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A Brief Oklahoma Preview

Ray Carlin-USA TODAY Sports

The Jayhawks attempt to rebound from their first Big 12 loss of the season when they face, by one measure at least, the second best team in the league. It's not a great way to have to rebound from a loss, but that's life in the Big 12 this year.

Oklahoma comes into the game ranked fourth in the Big 12 offensively, scoring 1.02 points per possession in conference play, and second defensively, allowing .95 points per possession in conference play. Kansas leads the league in both categories, scoring 1.07 points per possession and allowing .93, although that obviously features a home game against the worst team in the league.

The Sooners have been stout defensively all season, allowing opponents to shoot just 41.2 percent on twos, 11th best in the country, and they rank 10th in opponent field goal percentage at the rim. There is reason to believe that their defense is due for a bit of regression, however: Oklahoma allows opponents to shoot roughly an average number of threes, but opponents are shooting just 28.4 percent behind the arc. It will be up to the Jayhawks to actually shoot those shots obviously, but there should be some threes available so assuming the Jayhawks shoot anywhere near their average, scoring shouldn't be a problem.

Offensively, I think the Sooners are due for some regression as well; I just hope it's not in this game. With how good they were on that side of the ball last season, and the fact they've only added talent, I have to think they're going to get better (although there is something to be said for the fact that perhaps it won't given how much that offense is built around jump shooting).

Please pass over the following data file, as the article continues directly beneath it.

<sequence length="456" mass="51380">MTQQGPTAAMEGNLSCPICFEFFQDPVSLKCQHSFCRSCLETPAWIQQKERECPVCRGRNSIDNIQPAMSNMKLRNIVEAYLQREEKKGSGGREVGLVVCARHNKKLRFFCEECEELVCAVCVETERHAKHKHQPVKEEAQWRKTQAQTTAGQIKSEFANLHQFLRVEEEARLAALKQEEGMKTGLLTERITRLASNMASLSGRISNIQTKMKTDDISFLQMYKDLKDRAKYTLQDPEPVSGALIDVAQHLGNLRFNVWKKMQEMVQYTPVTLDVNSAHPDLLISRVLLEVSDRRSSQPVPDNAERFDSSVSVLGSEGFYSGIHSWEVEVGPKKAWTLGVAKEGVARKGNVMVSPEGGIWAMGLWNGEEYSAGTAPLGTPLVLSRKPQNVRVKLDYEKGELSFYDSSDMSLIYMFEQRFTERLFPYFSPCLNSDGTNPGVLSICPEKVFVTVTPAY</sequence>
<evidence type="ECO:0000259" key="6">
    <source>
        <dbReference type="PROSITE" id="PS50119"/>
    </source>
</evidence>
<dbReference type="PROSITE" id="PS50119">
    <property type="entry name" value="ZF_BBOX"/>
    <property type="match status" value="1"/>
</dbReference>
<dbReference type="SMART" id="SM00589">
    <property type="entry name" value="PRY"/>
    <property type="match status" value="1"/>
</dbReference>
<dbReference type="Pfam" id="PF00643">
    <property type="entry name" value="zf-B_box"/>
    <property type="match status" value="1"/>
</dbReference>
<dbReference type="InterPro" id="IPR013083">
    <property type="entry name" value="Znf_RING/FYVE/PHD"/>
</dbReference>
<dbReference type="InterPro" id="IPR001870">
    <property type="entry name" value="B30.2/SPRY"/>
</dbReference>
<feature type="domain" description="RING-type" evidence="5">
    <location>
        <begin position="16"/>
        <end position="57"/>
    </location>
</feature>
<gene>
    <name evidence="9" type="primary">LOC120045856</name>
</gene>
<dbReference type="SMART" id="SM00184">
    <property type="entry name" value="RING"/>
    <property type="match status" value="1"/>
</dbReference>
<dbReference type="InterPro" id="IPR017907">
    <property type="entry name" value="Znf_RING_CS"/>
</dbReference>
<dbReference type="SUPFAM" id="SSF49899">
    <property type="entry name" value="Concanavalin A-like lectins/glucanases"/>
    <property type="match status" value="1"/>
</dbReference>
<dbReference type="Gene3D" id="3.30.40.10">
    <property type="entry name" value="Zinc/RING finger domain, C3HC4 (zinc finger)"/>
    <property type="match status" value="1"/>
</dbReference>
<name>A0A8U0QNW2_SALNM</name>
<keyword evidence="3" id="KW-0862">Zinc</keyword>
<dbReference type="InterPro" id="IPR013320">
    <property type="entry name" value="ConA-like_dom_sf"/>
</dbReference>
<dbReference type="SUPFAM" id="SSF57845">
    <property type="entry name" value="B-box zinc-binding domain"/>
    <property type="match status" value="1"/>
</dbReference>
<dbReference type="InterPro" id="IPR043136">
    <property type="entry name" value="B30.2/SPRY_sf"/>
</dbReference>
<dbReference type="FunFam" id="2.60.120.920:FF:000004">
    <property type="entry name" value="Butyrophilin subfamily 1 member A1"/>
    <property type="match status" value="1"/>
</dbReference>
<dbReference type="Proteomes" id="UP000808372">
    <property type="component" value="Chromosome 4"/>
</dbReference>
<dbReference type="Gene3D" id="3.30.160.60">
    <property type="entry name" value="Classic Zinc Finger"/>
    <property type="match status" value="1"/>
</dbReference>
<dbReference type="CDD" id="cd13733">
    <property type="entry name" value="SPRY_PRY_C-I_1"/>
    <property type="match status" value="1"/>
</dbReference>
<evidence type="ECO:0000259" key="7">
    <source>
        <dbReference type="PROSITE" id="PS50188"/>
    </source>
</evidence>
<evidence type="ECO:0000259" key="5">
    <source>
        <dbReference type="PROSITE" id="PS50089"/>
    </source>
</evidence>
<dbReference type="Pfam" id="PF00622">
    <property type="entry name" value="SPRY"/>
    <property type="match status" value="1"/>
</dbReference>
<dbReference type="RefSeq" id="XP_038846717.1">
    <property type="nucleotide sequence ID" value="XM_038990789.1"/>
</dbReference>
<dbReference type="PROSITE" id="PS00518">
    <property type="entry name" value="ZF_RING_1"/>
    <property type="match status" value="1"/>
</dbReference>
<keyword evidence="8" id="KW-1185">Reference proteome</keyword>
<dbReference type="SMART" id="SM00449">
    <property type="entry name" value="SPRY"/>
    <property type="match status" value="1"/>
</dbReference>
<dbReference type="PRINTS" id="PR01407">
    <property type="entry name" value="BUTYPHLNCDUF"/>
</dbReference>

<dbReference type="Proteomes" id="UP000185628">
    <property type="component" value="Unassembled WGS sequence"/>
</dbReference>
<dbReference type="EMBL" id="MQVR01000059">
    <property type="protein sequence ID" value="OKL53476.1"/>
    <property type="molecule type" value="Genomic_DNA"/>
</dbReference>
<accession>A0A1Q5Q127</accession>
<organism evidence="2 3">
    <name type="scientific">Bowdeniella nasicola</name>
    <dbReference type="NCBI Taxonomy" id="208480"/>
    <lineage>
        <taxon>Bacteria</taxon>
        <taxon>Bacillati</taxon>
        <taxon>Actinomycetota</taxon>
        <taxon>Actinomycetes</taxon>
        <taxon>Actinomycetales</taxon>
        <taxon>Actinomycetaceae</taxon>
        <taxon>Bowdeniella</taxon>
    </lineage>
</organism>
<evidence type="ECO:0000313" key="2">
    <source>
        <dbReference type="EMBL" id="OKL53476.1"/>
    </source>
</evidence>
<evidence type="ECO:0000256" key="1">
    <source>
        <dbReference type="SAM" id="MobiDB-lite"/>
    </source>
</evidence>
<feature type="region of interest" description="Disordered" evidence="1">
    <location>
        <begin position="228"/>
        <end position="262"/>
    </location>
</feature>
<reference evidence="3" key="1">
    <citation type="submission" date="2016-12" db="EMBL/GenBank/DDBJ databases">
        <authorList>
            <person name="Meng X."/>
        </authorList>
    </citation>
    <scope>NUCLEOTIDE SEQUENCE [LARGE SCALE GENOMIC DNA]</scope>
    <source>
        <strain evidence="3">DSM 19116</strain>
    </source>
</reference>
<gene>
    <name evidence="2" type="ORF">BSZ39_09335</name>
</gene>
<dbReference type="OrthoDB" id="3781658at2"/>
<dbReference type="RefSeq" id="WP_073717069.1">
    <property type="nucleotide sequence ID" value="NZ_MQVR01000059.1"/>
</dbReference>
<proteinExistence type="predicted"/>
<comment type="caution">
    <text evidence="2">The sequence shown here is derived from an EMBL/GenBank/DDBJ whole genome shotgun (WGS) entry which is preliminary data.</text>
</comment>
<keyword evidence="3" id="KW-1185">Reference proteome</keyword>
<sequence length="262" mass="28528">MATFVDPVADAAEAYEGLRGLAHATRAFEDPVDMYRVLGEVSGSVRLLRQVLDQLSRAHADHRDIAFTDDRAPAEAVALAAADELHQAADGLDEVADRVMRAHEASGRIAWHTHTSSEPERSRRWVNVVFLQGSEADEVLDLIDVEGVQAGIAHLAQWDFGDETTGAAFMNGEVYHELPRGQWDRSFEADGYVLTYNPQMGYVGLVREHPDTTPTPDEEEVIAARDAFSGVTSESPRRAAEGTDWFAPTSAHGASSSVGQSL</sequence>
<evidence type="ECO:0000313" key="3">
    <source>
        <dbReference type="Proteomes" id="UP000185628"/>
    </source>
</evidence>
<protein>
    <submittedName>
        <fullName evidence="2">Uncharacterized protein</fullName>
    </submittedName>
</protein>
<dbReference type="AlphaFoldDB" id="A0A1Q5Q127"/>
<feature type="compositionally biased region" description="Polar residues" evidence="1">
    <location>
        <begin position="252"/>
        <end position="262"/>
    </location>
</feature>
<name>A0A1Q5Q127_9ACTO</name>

Two point jumpers aside, the Sooners have a few things in common with Iowa State: like the Cyclones, Oklahoma struggles on the offensive glass, and like Iowa State Oklahoma rarely sends opponents to the free throw line. At home I would expect the Jayhawks to draw more fouls than they did at Ames, but it is likely to be another game where Kansas is under its average.

Individually, if the Big 12 season were to end today, Buddy Hield would be in contention for player of the year. Hield is carrying the Sooners offense, shooting almost 30 percent of the team's shots while he's playing, and is shooting 49.5 percent on twos and 40.8 percent on threes. It's fair to note he doesn't do much else offensively, but Kansas will have to spend the same number of resources guarding him as they did Phil Forte against Oklahoma State.

TaShawn Thomas, a transfer from Houston, has done kind of the opposite of what I expected. I thought Thomas's shooting would drop a bit, but he's shooting 57 percent on twos after shooting 60 percent last year. Likewise, I thought his rebounding would hold steady, but his offensive rebounding has dropped from around 10 percent to around 6 percent (likely due to a shift in philosophy) and his defensive rebounding rate has dropped roughly four percent as well.

Likewise, Ryan Spangler went from a 12.1 percent offensive rebounding rate to just 7.3 percent, though his defensive rebounding rate has held steady. I admit to not watching the Sooners much this year, so I am guessing the drop in offensive rebounding is mostly due to not pursuing the offensive glass as hard, but I wonder if simply doing so would be a fix for the Oklahoma offense. It's also worth noting that Spangler has added a bit of range this season, shooting 34 percent from three.

I am fascinated by Oklahoma's ability to be so good defensively despite ranking just 144th in effective height, and featuring a pair of 6'8" post players across their front line, but nonetheless they are. One thing I think the Jayhawks will be able to take advantage of is the fact that Oklahoma gives under a fourth of its minutes to its bench, and its bench players are pretty bad. A quicker pace, both to beat the rim protection down the floor and to tire out the Sooners starters, looks like the recipe to victory here.

I had my first push of the season in the game against Iowa State, running my record to 11-5-1 ATS. Kansas is favored by 5.5 in this one and because of the advantage in depth and Allen Fieldhouse will propel the Jayhawks to a cover and a 73-65 win.